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Son’s Resolve to Find Missing Mother of Five Leads to Montana Man’s No-Body Conviction
Greg Green was convicted of killing his girlfriend thanks to one son's discovery of shocking surveillance video. The body of Laura Johnson has never been found.
The September 2018 disappearance of Laura Johnson led to one of Montana’s most notable no-body convictions, and much of it was thanks to the love and determination of the missing woman’s children.
Forty-nine-year-old Laura Johnson grew up in Vancouver, Washington — about 10 miles north of Portland, Oregon. Her adult children described her as a doting mother who, with her former husband, had five sons by the time she was 23, also raising them in her hometown.
“She loved the fact that she was a mother,” Laura’s son Stephan Johnson told Final Moments, airing Sundays at 7/6c on Oxygen, adding that his mother was “extremely loving” and “amazingly funny.”
Another son, Jonathan Johnson, echoed his brother’s sentiment.
“She was a wonderful mom,” said Jonathan. “Always helped with everything. Always treated everyone like they were family.”
It was after her five boys grew up that, in 2012, Laura and her husband decided to separate. In seeking her independence, Laura moved to Las Vegas — about 1,000 miles south of Vancouver, to find herself, eventually meeting her new beau, Greg Green, via online dating.
In July 2018, Green found work and relocated to Billings, Montana — almost 1,000 northeast of Las Vegas, and Laura followed one month later. The couple shared a trailer home, and Laura gained employment at a local Papa John’s pizza restaurant. One day after landing the job, Laura and Stephan spoke on the phone, though unbeknownst to him, it would be Stephan’s last communication with his mother.
“It’s not until you look back that you wish you did more with your time,” Stephan told Final Moments.
Laura Johnson’s 2018 Disappearance
After not hearing from their mother for a few days, Laura’s sons grew concerned. Despite Laura moving around, she kept in regular contact with her sons, primarily through Facebook. On Sept. 18, 2018, the men learned she hadn’t been online in five days despite always availing herself on social media.
Laura’s family placed a call with local authorities and requested a welfare check on Sept. 27. But according to Lt. Brandon Wooley of the Billings Police Department, police couldn’t contact anyone at Laura’s residence due to a locked gate and Green’s intimidating canines.
“Officers went to Ms. Johnson’s work and advised that her last day of work was on the 13th, and she had not been to work since then,” Wooley told Final Moments.
Loved ones felt Billings Police didn’t prioritize Laura’s absence, prompting them to share Laura’s photo on social media. The public appeal garnered the attention of reporter Andrea Lutz of CBS Billings affiliate KTVQ.
“I thought the whole thing was just strange,” Lutz told Final Moments, explaining that she contacted the police department to inquire about Laura’s disappearance.
“While we hadn’t reached the level that there was a crime committed, things were starting to fall in place that not everything was right,” Lt. Wooley admitted.
A false lead brings them back to square one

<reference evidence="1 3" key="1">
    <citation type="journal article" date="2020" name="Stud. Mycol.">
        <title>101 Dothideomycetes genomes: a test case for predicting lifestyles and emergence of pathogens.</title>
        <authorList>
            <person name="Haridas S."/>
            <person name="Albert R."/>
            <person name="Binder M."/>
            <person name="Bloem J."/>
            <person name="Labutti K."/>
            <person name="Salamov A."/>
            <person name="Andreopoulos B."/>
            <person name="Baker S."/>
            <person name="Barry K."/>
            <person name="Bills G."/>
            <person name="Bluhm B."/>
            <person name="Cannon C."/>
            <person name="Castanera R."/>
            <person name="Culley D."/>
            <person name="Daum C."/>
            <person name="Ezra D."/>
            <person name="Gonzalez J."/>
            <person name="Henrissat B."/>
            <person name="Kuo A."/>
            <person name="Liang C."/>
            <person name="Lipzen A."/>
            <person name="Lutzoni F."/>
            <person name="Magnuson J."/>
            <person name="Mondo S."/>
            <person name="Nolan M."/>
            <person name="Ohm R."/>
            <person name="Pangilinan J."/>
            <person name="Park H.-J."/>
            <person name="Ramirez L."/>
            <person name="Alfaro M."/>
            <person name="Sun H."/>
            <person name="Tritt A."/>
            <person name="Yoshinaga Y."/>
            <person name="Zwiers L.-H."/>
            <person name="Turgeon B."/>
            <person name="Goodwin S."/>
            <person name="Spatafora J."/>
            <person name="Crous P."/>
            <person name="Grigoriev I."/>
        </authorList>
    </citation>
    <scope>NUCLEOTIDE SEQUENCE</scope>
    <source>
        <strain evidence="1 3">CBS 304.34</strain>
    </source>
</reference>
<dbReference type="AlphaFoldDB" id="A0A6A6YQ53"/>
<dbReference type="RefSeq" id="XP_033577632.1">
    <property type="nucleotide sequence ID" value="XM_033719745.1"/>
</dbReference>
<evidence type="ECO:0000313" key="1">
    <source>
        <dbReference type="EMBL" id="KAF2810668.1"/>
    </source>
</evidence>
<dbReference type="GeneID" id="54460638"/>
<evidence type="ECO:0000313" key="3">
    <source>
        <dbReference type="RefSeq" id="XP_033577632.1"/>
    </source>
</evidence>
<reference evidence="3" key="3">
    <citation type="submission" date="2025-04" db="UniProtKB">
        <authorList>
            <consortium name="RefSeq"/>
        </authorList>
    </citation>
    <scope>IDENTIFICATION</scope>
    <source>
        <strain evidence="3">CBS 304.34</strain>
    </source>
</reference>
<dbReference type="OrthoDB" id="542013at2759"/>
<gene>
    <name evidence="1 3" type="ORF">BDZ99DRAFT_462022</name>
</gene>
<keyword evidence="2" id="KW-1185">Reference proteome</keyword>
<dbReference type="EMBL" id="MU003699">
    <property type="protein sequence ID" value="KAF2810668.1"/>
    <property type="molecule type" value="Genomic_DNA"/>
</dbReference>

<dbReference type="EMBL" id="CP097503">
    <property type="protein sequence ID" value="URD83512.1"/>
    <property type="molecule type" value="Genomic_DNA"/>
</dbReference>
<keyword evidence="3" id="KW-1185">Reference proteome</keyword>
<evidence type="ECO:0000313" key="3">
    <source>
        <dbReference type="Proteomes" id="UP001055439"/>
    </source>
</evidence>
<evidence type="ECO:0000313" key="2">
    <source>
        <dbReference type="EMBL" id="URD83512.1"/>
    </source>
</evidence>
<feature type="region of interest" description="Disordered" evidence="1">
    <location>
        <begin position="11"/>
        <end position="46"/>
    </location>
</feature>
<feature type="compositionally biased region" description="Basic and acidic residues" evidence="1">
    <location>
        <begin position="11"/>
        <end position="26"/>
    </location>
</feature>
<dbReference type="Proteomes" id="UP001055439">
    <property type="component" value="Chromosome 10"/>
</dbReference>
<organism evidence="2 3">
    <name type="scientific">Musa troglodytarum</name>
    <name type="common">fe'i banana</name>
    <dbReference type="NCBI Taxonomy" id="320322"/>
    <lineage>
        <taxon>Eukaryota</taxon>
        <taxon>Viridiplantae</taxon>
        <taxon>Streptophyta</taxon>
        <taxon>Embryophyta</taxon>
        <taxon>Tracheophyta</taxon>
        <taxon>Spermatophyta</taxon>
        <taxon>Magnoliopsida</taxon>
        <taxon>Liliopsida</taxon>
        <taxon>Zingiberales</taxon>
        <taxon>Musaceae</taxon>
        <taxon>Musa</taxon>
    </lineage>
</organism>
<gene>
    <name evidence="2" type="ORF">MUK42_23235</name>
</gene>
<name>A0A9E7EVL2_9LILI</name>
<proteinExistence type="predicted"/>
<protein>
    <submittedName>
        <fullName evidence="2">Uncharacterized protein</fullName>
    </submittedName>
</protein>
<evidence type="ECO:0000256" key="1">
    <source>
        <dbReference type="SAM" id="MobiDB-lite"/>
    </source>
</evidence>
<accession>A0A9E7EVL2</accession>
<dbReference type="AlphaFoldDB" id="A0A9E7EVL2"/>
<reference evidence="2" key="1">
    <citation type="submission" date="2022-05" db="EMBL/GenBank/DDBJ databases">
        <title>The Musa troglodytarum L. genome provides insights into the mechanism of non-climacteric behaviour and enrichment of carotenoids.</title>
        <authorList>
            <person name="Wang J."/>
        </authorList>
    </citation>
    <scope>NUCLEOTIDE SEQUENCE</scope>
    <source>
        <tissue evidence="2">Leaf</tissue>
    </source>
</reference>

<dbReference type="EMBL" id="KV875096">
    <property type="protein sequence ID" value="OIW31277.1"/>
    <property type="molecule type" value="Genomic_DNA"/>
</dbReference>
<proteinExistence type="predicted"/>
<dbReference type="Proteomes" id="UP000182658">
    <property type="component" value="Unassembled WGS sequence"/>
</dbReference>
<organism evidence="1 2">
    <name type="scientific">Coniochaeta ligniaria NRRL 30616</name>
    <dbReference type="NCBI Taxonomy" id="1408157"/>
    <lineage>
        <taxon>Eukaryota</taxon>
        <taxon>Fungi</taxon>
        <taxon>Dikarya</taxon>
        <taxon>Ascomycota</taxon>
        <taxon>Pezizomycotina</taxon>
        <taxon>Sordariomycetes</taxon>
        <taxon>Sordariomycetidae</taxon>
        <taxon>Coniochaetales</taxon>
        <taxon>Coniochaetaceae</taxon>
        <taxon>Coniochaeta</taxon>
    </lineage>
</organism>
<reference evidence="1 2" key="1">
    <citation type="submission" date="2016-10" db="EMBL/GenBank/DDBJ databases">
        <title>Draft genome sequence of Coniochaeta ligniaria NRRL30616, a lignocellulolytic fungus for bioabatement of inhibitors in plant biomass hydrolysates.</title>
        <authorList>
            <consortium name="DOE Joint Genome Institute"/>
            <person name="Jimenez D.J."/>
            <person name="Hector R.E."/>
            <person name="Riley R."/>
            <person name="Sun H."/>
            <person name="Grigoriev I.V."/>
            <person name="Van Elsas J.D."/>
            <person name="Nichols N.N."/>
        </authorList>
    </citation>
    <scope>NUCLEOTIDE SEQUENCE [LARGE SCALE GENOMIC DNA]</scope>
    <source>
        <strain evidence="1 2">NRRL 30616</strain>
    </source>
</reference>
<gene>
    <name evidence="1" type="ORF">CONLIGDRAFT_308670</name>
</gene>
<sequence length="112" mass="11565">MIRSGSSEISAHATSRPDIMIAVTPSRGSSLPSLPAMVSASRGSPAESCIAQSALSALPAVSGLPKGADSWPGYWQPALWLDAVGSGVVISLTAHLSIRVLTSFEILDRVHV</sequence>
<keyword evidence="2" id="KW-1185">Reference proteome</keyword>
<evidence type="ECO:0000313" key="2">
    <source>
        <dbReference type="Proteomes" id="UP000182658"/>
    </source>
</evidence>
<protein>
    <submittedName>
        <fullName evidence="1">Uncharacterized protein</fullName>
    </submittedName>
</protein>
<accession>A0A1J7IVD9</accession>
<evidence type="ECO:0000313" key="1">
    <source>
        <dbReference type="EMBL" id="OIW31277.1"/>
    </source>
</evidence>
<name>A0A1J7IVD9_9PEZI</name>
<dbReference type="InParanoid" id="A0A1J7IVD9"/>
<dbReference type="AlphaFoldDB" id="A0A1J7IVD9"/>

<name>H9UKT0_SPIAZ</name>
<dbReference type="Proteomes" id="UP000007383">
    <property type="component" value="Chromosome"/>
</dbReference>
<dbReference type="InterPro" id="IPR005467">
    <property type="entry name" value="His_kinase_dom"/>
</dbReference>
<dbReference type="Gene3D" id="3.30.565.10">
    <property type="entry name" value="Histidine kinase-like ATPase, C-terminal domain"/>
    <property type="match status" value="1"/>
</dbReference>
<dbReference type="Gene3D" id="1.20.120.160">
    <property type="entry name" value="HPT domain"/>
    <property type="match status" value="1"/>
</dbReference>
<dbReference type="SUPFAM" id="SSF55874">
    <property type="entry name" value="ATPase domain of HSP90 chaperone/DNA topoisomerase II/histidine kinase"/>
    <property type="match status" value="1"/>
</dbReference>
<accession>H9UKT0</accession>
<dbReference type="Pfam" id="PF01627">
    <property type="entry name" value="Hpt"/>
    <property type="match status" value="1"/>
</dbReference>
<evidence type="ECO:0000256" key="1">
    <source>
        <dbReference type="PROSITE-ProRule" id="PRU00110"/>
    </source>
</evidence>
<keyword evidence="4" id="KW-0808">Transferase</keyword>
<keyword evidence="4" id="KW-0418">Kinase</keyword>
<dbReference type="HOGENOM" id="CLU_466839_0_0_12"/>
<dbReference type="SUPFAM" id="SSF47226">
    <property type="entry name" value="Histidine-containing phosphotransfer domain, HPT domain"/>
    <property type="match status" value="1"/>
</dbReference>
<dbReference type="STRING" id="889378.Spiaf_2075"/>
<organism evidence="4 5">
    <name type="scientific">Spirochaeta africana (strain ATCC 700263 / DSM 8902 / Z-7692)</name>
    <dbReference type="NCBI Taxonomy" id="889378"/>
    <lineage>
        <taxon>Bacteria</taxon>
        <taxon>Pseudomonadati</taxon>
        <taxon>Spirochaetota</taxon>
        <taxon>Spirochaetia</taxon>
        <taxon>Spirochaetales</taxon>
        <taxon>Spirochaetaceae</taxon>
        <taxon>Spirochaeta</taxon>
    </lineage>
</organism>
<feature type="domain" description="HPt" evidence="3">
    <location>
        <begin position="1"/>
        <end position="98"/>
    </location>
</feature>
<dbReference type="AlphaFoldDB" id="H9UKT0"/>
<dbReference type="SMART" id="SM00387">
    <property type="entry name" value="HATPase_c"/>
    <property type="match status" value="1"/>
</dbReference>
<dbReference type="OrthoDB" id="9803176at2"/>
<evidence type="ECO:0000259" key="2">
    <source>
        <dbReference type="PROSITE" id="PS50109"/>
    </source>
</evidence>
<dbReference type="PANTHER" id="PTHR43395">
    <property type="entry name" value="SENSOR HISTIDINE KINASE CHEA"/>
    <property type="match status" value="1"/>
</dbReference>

Relatives told investigators that years prior, Laura sustained a physical injury in which Laura was prescribed pain medication, something that evolved into addiction. When she disappeared, she was in recovery and receiving treatment, though clinicians advised that she hadn’t arrived at their treatment center since Sept. 13, 2018, despite daily visits.
Meanwhile, police got ahold of Laura’s phone records, showing that her cell phone pinged on a tower back in Vancouver — about a 14-hour drive west of Billings. Frantically, Laura’s sons began posting missing persons flyers and checking hotels until the line of inquiry came to a screeching halt.
“When they pinged my mom’s phone, they pinged the last incoming call,” Jonathan Johnson told Final Moments. It was Laura’s ex, Howard Johnson, calling for his birthday.
Realizing Laura probably never returned to Vancouver, the search was back to square one.
Laura’s boyfriend told her family, as well as Billings Police Detective Brad Tucker, that on Sept. 13, 2018, Green came home from work to find Laura gone, reportedly taking with her two red suitcases.
“He was quite cooperative; he consented to a search of his home,” said Det. Tucker. “Officers didn’t locate any items that they thought were suspicious at that time.”
Loved ones grew frustrated by a lack of leads, and for Stephan, “the next logical step was to go to Montana.” According to Laura’s son, he first checked in with police, and police gave him the go-ahead to search for his mother, so long as he didn’t break any laws.
His first stop was to Greg Green.
A Confrontation with Laura Johnson’s Boyfriend
Outside Green’s home, Stephan yelled for his mother, believing she could be inside the residence. Green then released his dogs from the house, presumably to keep Stephan away, though Stephan soon realized that the canines were harmless.
When Green stepped from the house, Stephan confronted him about Laura’s whereabouts.
“He was very cocky,” Stephan told Final Moments. “I told him: ‘I believe you know where my mother is; I will be the one to put you behind bars, and I’ll be the f-ck-ng end of you.’”
In Billings, Stephan and his wife, Casey, visited spots Laura was known to visit and posted missing persons’ flyers around Green’s place of work. They questioned acquaintances and canvassed the neighborhood, taking the investigation into their own hands.